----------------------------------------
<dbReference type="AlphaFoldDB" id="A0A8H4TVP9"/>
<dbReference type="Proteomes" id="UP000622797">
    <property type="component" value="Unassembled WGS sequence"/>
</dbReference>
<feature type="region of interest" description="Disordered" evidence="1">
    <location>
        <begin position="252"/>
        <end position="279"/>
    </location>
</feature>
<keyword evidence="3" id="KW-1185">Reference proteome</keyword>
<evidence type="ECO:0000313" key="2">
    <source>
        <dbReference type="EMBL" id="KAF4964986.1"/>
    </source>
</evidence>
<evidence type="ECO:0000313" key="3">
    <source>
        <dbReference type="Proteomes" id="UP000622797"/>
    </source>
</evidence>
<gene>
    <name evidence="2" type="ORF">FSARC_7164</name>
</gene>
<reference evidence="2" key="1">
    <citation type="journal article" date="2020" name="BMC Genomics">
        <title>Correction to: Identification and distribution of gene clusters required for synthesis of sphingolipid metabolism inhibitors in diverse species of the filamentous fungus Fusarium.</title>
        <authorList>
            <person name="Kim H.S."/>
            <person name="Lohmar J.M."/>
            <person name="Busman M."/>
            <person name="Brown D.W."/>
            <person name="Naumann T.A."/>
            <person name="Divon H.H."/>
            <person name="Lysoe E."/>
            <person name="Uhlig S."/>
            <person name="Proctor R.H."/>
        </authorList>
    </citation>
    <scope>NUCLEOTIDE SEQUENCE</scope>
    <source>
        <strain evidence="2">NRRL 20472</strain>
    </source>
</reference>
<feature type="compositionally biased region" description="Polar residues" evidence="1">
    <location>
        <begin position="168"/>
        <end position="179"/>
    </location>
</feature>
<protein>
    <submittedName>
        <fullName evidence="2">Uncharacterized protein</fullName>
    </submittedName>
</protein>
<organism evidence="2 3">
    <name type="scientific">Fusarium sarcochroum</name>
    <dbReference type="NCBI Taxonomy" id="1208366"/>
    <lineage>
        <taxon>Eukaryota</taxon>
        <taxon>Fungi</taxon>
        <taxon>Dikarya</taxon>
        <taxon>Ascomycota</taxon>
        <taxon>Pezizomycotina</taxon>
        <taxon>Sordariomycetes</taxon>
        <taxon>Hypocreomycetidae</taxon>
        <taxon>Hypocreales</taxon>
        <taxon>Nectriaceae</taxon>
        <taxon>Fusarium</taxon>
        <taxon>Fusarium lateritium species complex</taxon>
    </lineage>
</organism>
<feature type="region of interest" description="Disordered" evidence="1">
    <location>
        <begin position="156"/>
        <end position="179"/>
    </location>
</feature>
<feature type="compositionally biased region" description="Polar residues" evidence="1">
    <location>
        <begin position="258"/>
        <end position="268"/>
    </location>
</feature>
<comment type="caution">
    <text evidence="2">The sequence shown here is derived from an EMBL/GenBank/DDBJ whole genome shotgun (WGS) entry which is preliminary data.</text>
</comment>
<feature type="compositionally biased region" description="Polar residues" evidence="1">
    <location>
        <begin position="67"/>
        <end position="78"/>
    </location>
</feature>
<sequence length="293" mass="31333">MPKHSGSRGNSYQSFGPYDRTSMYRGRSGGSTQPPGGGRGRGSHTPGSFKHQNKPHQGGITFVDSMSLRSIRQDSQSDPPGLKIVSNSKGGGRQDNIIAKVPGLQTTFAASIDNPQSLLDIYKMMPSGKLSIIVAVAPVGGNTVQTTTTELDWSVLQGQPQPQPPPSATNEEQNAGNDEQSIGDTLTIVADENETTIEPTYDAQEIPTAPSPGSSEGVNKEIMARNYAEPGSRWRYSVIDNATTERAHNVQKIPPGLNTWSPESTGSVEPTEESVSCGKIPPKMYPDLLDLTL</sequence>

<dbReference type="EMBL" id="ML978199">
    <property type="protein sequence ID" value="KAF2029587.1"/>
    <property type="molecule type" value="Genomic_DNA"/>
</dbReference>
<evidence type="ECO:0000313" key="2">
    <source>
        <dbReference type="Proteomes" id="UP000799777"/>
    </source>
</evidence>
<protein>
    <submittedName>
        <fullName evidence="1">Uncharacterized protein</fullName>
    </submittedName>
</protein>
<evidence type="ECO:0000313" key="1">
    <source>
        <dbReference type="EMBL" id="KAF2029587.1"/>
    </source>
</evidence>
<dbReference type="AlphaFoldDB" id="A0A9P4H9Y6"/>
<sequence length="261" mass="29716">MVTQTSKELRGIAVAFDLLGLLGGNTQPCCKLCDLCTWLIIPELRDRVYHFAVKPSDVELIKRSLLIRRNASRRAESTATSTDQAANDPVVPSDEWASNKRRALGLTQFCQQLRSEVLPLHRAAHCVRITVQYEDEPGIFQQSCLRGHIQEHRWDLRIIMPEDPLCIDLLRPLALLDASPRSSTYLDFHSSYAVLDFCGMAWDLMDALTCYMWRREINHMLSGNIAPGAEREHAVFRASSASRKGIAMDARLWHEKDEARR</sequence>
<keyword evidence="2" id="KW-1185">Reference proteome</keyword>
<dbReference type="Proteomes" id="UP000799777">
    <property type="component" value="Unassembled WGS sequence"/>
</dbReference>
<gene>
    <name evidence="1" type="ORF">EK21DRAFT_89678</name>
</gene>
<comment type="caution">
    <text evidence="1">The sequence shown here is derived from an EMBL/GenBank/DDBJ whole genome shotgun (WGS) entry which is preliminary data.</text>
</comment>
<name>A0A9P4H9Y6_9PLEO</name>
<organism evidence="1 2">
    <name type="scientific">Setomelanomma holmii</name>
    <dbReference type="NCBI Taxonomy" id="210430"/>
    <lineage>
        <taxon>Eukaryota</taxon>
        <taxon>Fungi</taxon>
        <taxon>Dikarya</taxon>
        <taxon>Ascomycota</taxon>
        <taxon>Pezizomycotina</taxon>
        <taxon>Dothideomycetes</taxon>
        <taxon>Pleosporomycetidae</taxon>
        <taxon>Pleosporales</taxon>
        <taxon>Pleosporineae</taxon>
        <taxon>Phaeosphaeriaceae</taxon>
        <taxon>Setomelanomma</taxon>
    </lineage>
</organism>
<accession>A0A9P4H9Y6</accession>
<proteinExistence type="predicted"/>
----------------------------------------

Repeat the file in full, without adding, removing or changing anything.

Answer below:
<dbReference type="AlphaFoldDB" id="A0A8H4TVP9"/>
<dbReference type="Proteomes" id="UP000622797">
    <property type="component" value="Unassembled WGS sequence"/>
</dbReference>
<feature type="region of interest" description="Disordered" evidence="1">
    <location>
        <begin position="252"/>
        <end position="279"/>
    </location>
</feature>
<keyword evidence="3" id="KW-1185">Reference proteome</keyword>
<evidence type="ECO:0000313" key="2">
    <source>
        <dbReference type="EMBL" id="KAF4964986.1"/>
    </source>
</evidence>
<evidence type="ECO:0000313" key="3">
    <source>
        <dbReference type="Proteomes" id="UP000622797"/>
    </source>
</evidence>
<gene>
    <name evidence="2" type="ORF">FSARC_7164</name>
</gene>
<reference evidence="2" key="1">
    <citation type="journal article" date="2020" name="BMC Genomics">
        <title>Correction to: Identification and distribution of gene clusters required for synthesis of sphingolipid metabolism inhibitors in diverse species of the filamentous fungus Fusarium.</title>
        <authorList>
            <person name="Kim H.S."/>
            <person name="Lohmar J.M."/>
            <person name="Busman M."/>
            <person name="Brown D.W."/>
            <person name="Naumann T.A."/>
            <person name="Divon H.H."/>
            <person name="Lysoe E."/>
            <person name="Uhlig S."/>
            <person name="Proctor R.H."/>
        </authorList>
    </citation>
    <scope>NUCLEOTIDE SEQUENCE</scope>
    <source>
        <strain evidence="2">NRRL 20472</strain>
    </source>
</reference>
<feature type="compositionally biased region" description="Polar residues" evidence="1">
    <location>
        <begin position="168"/>
        <end position="179"/>
    </location>
</feature>
<protein>
    <submittedName>
        <fullName evidence="2">Uncharacterized protein</fullName>
    </submittedName>
</protein>
<organism evidence="2 3">
    <name type="scientific">Fusarium sarcochroum</name>
    <dbReference type="NCBI Taxonomy" id="1208366"/>
    <lineage>
        <taxon>Eukaryota</taxon>
        <taxon>Fungi</taxon>
        <taxon>Dikarya</taxon>
        <taxon>Ascomycota</taxon>
        <taxon>Pezizomycotina</taxon>
        <taxon>Sordariomycetes</taxon>
        <taxon>Hypocreomycetidae</taxon>
        <taxon>Hypocreales</taxon>
        <taxon>Nectriaceae</taxon>
        <taxon>Fusarium</taxon>
        <taxon>Fusarium lateritium species complex</taxon>
    </lineage>
</organism>
<feature type="region of interest" description="Disordered" evidence="1">
    <location>
        <begin position="156"/>
        <end position="179"/>
    </location>
</feature>
<feature type="compositionally biased region" description="Polar residues" evidence="1">
    <location>
        <begin position="258"/>
        <end position="268"/>
    </location>
</feature>
<comment type="caution">
    <text evidence="2">The sequence shown here is derived from an EMBL/GenBank/DDBJ whole genome shotgun (WGS) entry which is preliminary data.</text>
</comment>
<feature type="compositionally biased region" description="Polar residues" evidence="1">
    <location>
        <begin position="67"/>
        <end position="78"/>
    </location>
</feature>
<sequence length="293" mass="31333">MPKHSGSRGNSYQSFGPYDRTSMYRGRSGGSTQPPGGGRGRGSHTPGSFKHQNKPHQGGITFVDSMSLRSIRQDSQSDPPGLKIVSNSKGGGRQDNIIAKVPGLQTTFAASIDNPQSLLDIYKMMPSGKLSIIVAVAPVGGNTVQTTTTELDWSVLQGQPQPQPPPSATNEEQNAGNDEQSIGDTLTIVADENETTIEPTYDAQEIPTAPSPGSSEGVNKEIMARNYAEPGSRWRYSVIDNATTERAHNVQKIPPGLNTWSPESTGSVEPTEESVSCGKIPPKMYPDLLDLTL</sequence>

<dbReference type="EMBL" id="ML978199">
    <property type="protein sequence ID" value="KAF2029587.1"/>
    <property type="molecule type" value="Genomic_DNA"/>
</dbReference>
<evidence type="ECO:0000313" key="2">
    <source>
        <dbReference type="Proteomes" id="UP000799777"/>
    </source>
</evidence>
<protein>
    <submittedName>
        <fullName evidence="1">Uncharacterized protein</fullName>
    </submittedName>
</protein>
<evidence type="ECO:0000313" key="1">
    <source>
        <dbReference type="EMBL" id="KAF2029587.1"/>
    </source>
</evidence>
<dbReference type="AlphaFoldDB" id="A0A9P4H9Y6"/>
<sequence length="261" mass="29716">MVTQTSKELRGIAVAFDLLGLLGGNTQPCCKLCDLCTWLIIPELRDRVYHFAVKPSDVELIKRSLLIRRNASRRAESTATSTDQAANDPVVPSDEWASNKRRALGLTQFCQQLRSEVLPLHRAAHCVRITVQYEDEPGIFQQSCLRGHIQEHRWDLRIIMPEDPLCIDLLRPLALLDASPRSSTYLDFHSSYAVLDFCGMAWDLMDALTCYMWRREINHMLSGNIAPGAEREHAVFRASSASRKGIAMDARLWHEKDEARR</sequence>
<keyword evidence="2" id="KW-1185">Reference proteome</keyword>
<dbReference type="Proteomes" id="UP000799777">
    <property type="component" value="Unassembled WGS sequence"/>
</dbReference>
<gene>
    <name evidence="1" type="ORF">EK21DRAFT_89678</name>
</gene>
<comment type="caution">
    <text evidence="1">The sequence shown here is derived from an EMBL/GenBank/DDBJ whole genome shotgun (WGS) entry which is preliminary data.</text>
</comment>
<name>A0A9P4H9Y6_9PLEO</name>
<organism evidence="1 2">
    <name type="scientific">Setomelanomma holmii</name>
    <dbReference type="NCBI Taxonomy" id="210430"/>
    <lineage>
        <taxon>Eukaryota</taxon>
        <taxon>Fungi</taxon>
        <taxon>Dikarya</taxon>
        <taxon>Ascomycota</taxon>
        <taxon>Pezizomycotina</taxon>
        <taxon>Dothideomycetes</taxon>
        <taxon>Pleosporomycetidae</taxon>
        <taxon>Pleosporales</taxon>
        <taxon>Pleosporineae</taxon>
        <taxon>Phaeosphaeriaceae</taxon>
        <taxon>Setomelanomma</taxon>
    </lineage>
</organism>
<accession>A0A9P4H9Y6</accession>
<proteinExistence type="predicted"/>